In February 2004, plans were announced for a new Smithsonianmarker-affiliated Museum of African American Music to be built in the city's Coast/Lincoln Park neighborhood. The museum will be dedicated to black musical styles, from gospel to rap. The new museum will incorporate the facade of the old South Park Presbyterian Church, where Abraham Lincoln once spoke. Groundbreaking is planned for winter 2006 with the grand opening scheduled for 2007.

On December 9, 2007 the Jewish Museum of New Jersey [10479] located at 145 Broadway in the Broadway neighborhood held its grand opening. The museum is dedicated to the portrayal of the rich cultural heritage of New Jersey’s Jewish people. The museum is housed at Congregation Ahavas Sholom [10480], the last continually operating synagogue in Newark. At one time there were fifty synagogues in Newark serving a Jewish population of 70,000, which was once the sixth largest Jewish community in the United States. Together, the Jewish Museum of New Jersey and Congregation Ahavas Sholom keep the light of Judaism alive in the city of Newark.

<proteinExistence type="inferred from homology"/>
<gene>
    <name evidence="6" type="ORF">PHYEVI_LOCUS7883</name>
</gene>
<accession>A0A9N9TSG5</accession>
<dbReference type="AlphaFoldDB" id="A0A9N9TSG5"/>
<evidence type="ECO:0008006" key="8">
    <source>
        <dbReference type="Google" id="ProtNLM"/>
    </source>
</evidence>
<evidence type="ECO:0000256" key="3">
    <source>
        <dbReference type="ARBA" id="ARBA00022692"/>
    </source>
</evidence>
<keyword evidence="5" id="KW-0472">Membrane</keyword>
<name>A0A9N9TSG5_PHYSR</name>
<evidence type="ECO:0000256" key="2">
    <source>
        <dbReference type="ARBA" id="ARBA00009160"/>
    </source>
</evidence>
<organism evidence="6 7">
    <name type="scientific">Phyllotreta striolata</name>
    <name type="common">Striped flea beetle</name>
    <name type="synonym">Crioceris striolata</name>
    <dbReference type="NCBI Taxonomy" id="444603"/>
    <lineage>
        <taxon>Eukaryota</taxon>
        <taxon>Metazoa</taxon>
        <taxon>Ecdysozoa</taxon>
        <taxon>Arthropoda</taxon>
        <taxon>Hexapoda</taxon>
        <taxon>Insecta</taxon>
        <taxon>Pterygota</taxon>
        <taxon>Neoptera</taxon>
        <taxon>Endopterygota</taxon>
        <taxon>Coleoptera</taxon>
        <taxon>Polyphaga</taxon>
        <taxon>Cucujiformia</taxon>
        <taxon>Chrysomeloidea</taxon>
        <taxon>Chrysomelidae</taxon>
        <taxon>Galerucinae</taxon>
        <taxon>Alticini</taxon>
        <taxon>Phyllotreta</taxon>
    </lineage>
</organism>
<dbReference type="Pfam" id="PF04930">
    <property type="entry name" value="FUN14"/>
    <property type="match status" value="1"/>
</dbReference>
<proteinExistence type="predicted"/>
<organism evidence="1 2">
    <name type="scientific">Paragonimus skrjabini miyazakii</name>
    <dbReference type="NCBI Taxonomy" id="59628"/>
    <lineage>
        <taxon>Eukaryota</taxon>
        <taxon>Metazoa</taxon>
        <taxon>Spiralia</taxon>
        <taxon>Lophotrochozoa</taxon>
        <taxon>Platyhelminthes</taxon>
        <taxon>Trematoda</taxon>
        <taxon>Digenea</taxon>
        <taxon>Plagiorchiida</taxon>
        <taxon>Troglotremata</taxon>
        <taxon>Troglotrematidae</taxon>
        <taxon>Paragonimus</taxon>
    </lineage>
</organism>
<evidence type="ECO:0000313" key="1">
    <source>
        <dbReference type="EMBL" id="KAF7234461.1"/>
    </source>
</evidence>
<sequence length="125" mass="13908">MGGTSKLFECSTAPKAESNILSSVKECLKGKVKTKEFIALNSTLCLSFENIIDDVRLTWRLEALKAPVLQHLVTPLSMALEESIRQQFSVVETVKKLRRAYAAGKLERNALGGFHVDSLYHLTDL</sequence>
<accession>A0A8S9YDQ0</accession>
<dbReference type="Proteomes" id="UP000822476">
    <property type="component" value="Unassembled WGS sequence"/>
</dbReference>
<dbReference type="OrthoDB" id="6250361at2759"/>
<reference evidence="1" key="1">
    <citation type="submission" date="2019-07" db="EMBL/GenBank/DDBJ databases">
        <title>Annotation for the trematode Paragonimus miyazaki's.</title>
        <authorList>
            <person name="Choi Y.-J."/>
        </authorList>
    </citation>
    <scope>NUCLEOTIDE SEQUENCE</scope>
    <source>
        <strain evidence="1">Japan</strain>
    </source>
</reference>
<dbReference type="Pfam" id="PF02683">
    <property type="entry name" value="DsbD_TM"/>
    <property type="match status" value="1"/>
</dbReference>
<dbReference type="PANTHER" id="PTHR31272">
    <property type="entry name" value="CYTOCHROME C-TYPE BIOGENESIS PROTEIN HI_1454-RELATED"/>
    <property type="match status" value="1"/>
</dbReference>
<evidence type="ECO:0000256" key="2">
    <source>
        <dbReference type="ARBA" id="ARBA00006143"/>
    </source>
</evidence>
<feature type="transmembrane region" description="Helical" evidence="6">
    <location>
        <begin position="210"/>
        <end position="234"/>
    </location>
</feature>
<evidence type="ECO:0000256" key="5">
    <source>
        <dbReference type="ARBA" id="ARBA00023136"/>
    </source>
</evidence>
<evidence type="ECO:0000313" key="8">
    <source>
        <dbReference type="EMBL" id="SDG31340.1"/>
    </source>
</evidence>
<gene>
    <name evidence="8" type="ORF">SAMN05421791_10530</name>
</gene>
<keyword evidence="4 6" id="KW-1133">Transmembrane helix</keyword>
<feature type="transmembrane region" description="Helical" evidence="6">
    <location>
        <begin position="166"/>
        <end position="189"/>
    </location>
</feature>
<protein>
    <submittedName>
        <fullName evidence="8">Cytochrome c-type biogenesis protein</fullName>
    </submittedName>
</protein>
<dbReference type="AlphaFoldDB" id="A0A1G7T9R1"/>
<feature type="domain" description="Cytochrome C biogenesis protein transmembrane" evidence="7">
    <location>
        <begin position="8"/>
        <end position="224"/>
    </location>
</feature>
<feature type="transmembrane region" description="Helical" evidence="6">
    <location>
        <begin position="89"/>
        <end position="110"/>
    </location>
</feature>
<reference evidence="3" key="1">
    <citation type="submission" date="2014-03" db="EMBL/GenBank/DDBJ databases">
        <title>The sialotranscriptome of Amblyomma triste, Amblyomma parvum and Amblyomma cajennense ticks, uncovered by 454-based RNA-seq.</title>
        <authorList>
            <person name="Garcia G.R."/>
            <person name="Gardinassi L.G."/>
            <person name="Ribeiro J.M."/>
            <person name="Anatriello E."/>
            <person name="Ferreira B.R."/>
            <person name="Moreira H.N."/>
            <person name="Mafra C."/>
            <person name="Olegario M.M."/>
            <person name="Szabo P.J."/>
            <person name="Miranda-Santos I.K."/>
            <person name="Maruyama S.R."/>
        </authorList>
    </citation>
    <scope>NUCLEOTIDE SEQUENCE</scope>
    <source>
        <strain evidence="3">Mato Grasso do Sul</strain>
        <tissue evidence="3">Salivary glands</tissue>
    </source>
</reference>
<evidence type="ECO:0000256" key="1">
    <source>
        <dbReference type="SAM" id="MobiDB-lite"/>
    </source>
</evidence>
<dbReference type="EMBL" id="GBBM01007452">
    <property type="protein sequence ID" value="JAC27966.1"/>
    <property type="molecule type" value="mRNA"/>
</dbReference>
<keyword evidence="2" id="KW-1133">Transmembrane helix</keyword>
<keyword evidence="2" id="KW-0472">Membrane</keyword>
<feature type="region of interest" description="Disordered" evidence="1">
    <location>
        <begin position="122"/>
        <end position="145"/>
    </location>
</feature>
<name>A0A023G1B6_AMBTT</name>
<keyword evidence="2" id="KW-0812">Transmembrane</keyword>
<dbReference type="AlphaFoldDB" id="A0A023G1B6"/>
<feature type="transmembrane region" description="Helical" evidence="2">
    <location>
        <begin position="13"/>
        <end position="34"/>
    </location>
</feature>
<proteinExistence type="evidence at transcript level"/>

Newark is also home to numerous art galleries including City Without Walls, Gallery Aferro and Aljira. Aljira is a gallery showing "emerging or under-represented artists" located near Military Park. cWOW is another contemporary art gallery in Newark that has been in operation since 1975. cWOW is located in The Coast district of Newark, which will be home to the new Museum of African-American Music (MOAAM) .

Professional sports

sport club Founded League Venue
New Jersey Devils Hockey 1974 (moved to Newark in 2007) NHL: Eastern Conference Prudential Centermarker
Newark Bears Baseball 1998 Atlantic League Riverfront Stadiummarker
New Jersey Ironmen Indoor Soccer 2007 XSL Prudential Centermarker